Thus says the Lord GOD: Behold, O My people, I will open your graves and cause you to come up from your graves, and bring you into the land of Israel.
I had a friend once who allowed that human beings were like fish eggs. He and I were sitting in the sun on a bass boat trying unsuccessfully to catch something and he was trying to make sense of the world. A fishing boat is a great place for philosophizing. “I know,” he said, “that there is only one way of salvation, and that is by the name of Jesus Christ. But I also know that the vast majority of the people who have ever lived have never so much as heard that name.”
So he proceeded to draw an analogy to the life cycle of the largemouth bass who lays millions of eggs. Many of her eggs will be eaten by the male that fertilizes them. Most of her eggs will be eaten by bream and other small fish and will never hatch. Of those that do hatch, most of those tiny fish will be eaten by minnows and bream. As they mature to minnow size, most of those will be eaten by adult bass. And in the end, only a tiny fraction of the eggs originally laid will become mature bass. She has to lay millions of eggs in order to get a very few mature fish.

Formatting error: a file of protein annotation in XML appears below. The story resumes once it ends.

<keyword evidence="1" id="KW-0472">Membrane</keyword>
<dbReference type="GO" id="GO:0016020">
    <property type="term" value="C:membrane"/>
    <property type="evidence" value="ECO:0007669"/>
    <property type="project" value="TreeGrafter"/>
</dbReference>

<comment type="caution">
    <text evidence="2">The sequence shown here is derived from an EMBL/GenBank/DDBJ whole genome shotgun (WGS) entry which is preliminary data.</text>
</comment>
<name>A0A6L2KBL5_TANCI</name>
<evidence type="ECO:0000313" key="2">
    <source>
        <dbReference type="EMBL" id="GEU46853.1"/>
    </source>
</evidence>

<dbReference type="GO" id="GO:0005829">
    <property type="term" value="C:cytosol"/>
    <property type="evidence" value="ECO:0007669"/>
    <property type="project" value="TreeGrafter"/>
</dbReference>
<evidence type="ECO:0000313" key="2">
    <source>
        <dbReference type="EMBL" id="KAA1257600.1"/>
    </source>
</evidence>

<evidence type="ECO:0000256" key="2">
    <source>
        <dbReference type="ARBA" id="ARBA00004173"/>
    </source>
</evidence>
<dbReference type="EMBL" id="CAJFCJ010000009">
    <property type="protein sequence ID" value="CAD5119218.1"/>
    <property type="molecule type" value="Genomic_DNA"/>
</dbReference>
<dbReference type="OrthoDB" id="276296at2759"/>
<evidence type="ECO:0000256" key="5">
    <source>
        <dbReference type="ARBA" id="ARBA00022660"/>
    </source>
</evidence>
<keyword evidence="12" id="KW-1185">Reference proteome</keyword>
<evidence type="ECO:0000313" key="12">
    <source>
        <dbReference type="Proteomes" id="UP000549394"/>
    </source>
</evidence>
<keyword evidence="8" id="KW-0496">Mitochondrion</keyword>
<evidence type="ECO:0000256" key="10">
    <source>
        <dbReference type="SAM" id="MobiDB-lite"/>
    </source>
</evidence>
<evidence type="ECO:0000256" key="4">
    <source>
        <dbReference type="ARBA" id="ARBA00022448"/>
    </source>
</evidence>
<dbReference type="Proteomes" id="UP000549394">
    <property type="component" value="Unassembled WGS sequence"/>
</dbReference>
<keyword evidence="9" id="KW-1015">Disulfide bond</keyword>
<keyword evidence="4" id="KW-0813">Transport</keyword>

My friend speculated that God, in order to bring a very few sons to his kingdom, had to put billions of us here on the earth to allow for wastage. I had to admit that the idea had a perverse logic to it. But what did it say about the kind of being who would create a system like that for man? For we are not fish, we are human. We suffer. We hope, we love, we create.
Is the God we read about in the Bible the sort of being who would waste real people in their billions to achieve his objectives? It is one thing for God to give man the freedom to accept or reject life with God, but another thing altogether to subject man to the kind of suffering we see in this world without giving him hope of something better. And the picture is even more bleak if you think God is going to take all those billions who were never saved, and torment them in hell for billions of years.
We know what Paul thought about this: “For this,” he said, “is good and acceptable in the sight of God our Savior, who desires all men to be saved and to come to the knowledge of the truth” (1 Timothy 2:3-4).
So we know what God’s intent is. That doesn’t mean that every last person will finally be saved, because we can push God away if we wish. But we know the salvation of all is in his plan.